Smart phones are slowly gaining on feature phones in terms of new units sold, but it will be years before the ratio of devices in use is completely reversed. Until then, newsrooms need to work to find ways to serve this audience, while still preparing for the eventual dominance of smart phones and tablets.

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  • Amy Gahran

    On a related note, my CNN Tech mobile blog post today is: New Facebook app shows why feature phones still matter

    Researching this post made me realize that over the coming decade, the most money to be made in the evolving mobile market probably involves serving the low end better. So the most successful mobile ventures will embrace the range of mobile technology, not just focus on high-end devices.


  • Amy Gahran

    Steve, those Nielsen numbers do refer to new phone purchases only. It’s really important to read the fine print on a lot of mobile statistics, because I’ve seen a strong tendency for headlines to automatically highlight smartphones rather than fairly represent what the numbers show.

    Several other studies from comScore, Nielsen, Forrester, and other indicate a current national average of 30% smartphone penetration — a finding echoed in my own small market research study.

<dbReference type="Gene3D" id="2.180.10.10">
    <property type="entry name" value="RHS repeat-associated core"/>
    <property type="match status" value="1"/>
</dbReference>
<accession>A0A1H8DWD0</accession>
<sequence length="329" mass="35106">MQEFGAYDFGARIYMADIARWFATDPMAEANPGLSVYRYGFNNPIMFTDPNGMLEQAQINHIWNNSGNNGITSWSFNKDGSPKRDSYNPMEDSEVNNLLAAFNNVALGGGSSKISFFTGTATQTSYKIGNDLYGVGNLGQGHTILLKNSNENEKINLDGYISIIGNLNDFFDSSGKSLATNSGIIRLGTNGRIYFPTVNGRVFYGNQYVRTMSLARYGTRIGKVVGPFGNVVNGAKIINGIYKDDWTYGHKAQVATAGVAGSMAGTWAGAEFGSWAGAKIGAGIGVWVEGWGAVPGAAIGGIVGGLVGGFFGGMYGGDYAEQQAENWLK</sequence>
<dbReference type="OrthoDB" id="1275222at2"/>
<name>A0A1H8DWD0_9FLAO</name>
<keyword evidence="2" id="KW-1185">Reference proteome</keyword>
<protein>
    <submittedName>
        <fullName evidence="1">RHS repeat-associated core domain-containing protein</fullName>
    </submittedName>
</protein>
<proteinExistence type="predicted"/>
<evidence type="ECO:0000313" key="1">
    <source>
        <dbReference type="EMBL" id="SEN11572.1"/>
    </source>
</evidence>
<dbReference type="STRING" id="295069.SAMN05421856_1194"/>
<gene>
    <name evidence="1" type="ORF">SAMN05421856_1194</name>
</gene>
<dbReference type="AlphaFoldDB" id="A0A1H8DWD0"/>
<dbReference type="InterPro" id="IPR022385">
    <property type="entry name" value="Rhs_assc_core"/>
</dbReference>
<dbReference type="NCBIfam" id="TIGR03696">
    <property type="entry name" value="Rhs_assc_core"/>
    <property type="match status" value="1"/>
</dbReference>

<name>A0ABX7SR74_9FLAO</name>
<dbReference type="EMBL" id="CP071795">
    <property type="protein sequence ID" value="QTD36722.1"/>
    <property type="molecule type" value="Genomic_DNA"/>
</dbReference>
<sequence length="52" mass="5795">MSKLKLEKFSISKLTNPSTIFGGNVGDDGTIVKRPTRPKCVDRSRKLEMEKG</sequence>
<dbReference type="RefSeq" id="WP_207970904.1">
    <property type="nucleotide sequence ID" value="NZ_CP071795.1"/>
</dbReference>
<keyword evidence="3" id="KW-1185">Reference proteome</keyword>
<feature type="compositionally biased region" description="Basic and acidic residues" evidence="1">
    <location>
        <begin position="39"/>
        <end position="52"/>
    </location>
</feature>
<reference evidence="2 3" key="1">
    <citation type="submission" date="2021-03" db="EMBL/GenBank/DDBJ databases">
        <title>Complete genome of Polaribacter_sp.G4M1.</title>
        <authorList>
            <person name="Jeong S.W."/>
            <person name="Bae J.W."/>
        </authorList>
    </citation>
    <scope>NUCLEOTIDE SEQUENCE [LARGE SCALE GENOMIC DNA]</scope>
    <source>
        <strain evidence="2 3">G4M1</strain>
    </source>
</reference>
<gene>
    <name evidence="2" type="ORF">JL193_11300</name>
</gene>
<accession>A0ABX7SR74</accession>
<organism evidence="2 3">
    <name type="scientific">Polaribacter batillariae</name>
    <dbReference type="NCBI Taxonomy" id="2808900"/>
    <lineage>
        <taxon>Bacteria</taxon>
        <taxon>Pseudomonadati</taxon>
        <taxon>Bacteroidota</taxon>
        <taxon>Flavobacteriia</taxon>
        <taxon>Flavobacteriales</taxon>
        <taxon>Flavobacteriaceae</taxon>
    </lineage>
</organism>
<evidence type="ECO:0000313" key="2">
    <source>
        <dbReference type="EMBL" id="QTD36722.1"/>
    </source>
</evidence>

People tend to hang on to their phones longer than you might think, especially in a tight economy. I have no doubt that smartphones will get more popular, and that feature phones will get smarter. But there will always be a low-end of mobile tech, and it will always be huge, and it’s actually the easiest place to start. I think it’s a mistake to dismiss or overlook it.

  • Amy Gahran

    Facebook introduced its new feature phone app on the Snaptu Java platform. That app is only for non-US markets. There are other Java-enabled app platforms, like GetJar and BREW. In my experience, these Java-enabled apps get the highest use when they’re pushed by carriers.